From Publishers Weekly
Readers of Doran's amusing memoir about relocating from Los Angeles to the tiny Tuscan town of Cambione must first suspend their disbelief that a person in his right mind would actively resist such an opportunity. But resist Doran does—and when his sculptor wife buys a ramshackle, 300-year-old house there on a whim, she must drag him kicking and screaming out of his high-stress, low-reward life as a Hollywood writer and producer (among his hits: Who's the Boss?
and The Wonder Years
). What follows is rather predictable: the house turns out to be in even worse shape than anyone imagined, and the construction crew has no "discernable pattern" when it comes to showing up for work. Lines like "Things happen in Italy that don't happen anywhere else on earth. A magical friendliness is spread all over the place like pixie dust" don't do much to distinguish Doran's story from other books of its ilk, but the author's grudging optimism and dead-on ear for dialogue certainly do. Doran's brutally funny accounts of tangles with everyone (including the mayor, the police, an inefficient landlord and Doran's long-suffering wife) are enough to keep readers hooked until the last page. It may not be a surprise that he lives happily ever after, but how he gets there is certainly worth the ride.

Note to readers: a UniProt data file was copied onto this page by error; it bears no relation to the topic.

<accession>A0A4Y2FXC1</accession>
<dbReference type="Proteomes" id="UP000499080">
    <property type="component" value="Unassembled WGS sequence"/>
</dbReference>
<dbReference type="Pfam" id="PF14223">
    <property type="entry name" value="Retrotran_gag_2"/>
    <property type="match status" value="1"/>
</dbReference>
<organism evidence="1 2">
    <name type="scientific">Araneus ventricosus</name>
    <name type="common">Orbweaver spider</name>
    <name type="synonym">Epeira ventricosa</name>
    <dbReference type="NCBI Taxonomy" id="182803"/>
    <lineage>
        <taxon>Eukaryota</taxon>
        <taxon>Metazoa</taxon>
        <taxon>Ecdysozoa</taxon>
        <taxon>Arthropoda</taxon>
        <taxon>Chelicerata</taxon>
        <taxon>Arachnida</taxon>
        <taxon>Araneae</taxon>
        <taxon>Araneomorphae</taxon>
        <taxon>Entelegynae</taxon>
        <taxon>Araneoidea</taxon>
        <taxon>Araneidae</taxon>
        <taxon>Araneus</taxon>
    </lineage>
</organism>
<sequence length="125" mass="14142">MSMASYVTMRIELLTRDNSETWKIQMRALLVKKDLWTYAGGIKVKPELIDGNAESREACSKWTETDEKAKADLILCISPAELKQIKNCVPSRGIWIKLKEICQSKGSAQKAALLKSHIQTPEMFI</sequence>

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In funny, breezy, offhand prose, yet one more American discovers the pleasures and pains of restoring a superannuated, bucolic Tuscan dwelling. A writer-producer of television series, Doran moves from Los Angeles to Tuscany at the behest of his interior-decorator wife and begins to live out his own Italian-inflected version of Green Acres. Having been suborned into purchase of Tuscan real estate that no right-thinking Italian would dream of buying, Doran gradually succumbs to the Tuscan lifestyle of constant wondrous meals punctuated with siestas. The taste of a grape and a plate of local pasta weave increasingly tight bonds about him. Despite civic opposition to his wife's road-building efforts and the locals' endearingly duplicitous dealings with them, Doran finds himself drawn to all the sensuous pleasures Tuscany offers. Doran has an eye for the telling personal detail, and he knows how to set up a scene for maximum comic impact. This well-crafted book could easily pass for a television series treatment. All that is missing is a laugh track. Mark KnoblauchCopyright © American Library Association. All rights reserved